Last week the IAB released its full year 2018 US digital ad revenue report. The headline was: digital advertising crosses $100 billion threshold — $107.5 billion to be precise.
The bulk of that revenue (75%) is concentrated in the “top 10 leading ad-selling companies.” The IAB doesn’t name them but it’s basically Google, Facebook and Amazon, followed by Microsoft, Yahoo/Verizon, Twitter, Snap, Yelp and a few others in the programmatic ecosystem. This top-10 concentration grew 3% from last year.
Comparison of ad revenues by format (2017 v. 2018)
If you’ve listened to any of Google’s earnings calls, what’ve they’ve said for many quarters is that their growth is coming from mobile and video. This is mirrored in the larger industry. According to the IAB report:
This full-year 2018 total [$107.5 billion] represents a 22 percent year-over year increase from $88.3 billion in 2017. Mobile and video continue to lead digital marketing’s steady growth. Accounting for nearly two-thirds (65%) of 2018’s internet ad revenues, mobile reached $69.9 billion, up 40 percent from the previous year at $50.1 billion. Advertising revenues from digital video saw the largest rise among all formats—an uptick of 37 percent—catapulting to $16.3 billion in 2018 from $11.9 billion in 2017.
Advertising on the desktop appears to have peaked in 2015 at roughly $39 billion and came in at $37.6 billion for full-year 2018. Mobile (all formats) grew 39.7% from 2017 to 2018. Mobile ad surpassed desktop revenue in 2016. The desktop will likely continue be flat-to-declining going forward.
Search continued to be the largest spending category ($48 vs. $40 billion), growing in real-dollar terms but declining slightly in percentage terms vs. last year (45% vs. 46%). Social media generated about $29 billion in ad revenue in 2018 (30.6% growth vs. 2017). The IAB notes however the growth of social has been slowing: “Social continues to out-pace the overall industry, however growth has been slowing and is well below the 46.6% compound annual growth rate of social from 2012 to 2018.”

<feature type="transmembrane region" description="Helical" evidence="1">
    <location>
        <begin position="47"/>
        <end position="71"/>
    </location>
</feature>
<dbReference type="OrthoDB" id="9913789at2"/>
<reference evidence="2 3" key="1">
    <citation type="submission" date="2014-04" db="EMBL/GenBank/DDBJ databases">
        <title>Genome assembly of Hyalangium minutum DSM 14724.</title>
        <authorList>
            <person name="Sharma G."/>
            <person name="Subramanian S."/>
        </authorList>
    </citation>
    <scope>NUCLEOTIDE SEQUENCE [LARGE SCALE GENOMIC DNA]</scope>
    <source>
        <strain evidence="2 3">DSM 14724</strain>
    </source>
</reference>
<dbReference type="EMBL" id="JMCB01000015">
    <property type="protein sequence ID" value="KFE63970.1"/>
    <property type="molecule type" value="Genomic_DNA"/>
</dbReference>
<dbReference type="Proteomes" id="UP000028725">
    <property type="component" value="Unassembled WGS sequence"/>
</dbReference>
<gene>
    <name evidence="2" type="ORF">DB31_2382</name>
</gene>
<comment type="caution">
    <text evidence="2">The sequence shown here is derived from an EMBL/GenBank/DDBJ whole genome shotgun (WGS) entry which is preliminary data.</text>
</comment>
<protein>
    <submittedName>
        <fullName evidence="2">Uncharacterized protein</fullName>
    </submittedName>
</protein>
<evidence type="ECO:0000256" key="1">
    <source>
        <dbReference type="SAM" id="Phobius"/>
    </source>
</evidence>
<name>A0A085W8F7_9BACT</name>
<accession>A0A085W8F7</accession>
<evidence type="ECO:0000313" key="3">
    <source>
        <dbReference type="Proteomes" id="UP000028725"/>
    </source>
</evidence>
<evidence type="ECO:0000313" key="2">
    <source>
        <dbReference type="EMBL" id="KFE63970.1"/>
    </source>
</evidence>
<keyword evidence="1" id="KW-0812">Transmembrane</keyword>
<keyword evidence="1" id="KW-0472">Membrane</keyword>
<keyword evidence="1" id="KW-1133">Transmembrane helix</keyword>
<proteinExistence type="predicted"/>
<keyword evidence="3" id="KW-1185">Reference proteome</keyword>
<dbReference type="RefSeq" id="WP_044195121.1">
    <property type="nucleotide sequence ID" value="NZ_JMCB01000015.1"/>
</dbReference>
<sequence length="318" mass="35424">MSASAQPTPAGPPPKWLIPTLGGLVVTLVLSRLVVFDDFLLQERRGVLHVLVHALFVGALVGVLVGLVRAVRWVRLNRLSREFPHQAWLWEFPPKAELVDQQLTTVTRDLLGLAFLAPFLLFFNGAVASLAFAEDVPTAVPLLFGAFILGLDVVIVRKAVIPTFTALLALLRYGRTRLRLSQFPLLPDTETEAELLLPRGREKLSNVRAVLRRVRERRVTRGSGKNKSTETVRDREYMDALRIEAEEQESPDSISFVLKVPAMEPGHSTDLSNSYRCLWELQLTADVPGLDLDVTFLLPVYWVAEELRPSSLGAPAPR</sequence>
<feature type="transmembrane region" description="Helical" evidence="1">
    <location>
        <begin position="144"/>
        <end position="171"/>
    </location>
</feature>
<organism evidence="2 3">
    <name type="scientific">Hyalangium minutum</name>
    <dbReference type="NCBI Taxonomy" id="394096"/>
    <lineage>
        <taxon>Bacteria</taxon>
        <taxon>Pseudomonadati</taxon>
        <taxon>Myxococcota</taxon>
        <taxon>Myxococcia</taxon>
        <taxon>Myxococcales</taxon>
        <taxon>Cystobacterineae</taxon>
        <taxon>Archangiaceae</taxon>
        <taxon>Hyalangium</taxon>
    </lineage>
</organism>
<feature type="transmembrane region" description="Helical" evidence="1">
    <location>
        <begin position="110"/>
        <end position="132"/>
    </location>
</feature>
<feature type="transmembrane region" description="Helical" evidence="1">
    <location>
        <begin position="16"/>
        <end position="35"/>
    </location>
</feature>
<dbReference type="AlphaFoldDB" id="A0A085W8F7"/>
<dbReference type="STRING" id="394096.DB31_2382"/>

According to multiple SMB surveys over the past two years, social media is either the first or second marketing channel priority depending on the survey.
This year, digital ad revenue is expected to exceed the value of traditional media for the first time, according to eMarketer estimates. (They also said that last year.) However, data in the IAB report argues traditional media, lead by TV, will hold on for at least a year or two more.
Share of ad spending by media
As the data reflect, the growth of digital ad revenue will slow in the next several years. However, there are some wild card variables that may specifically impact growth: regulation and the impact of 5G, for example.
The latter will take longer to roll out and impact internet advertising than people believe (e.g., think more video consumption on mobile). However, when it kicks in there could be a major impact on online commerce and advertising. Regulation could also significantly affect the third party data ecosystem and reinforce the existing first party data advantages of the large players — benefitting some and disadvantaging others.
As the baton has passed from traditional mass media to digital, Google, Facebook and Amazon have assumed the positions once occupied by NBC, ABC and CBS in the pre-cable days of TV.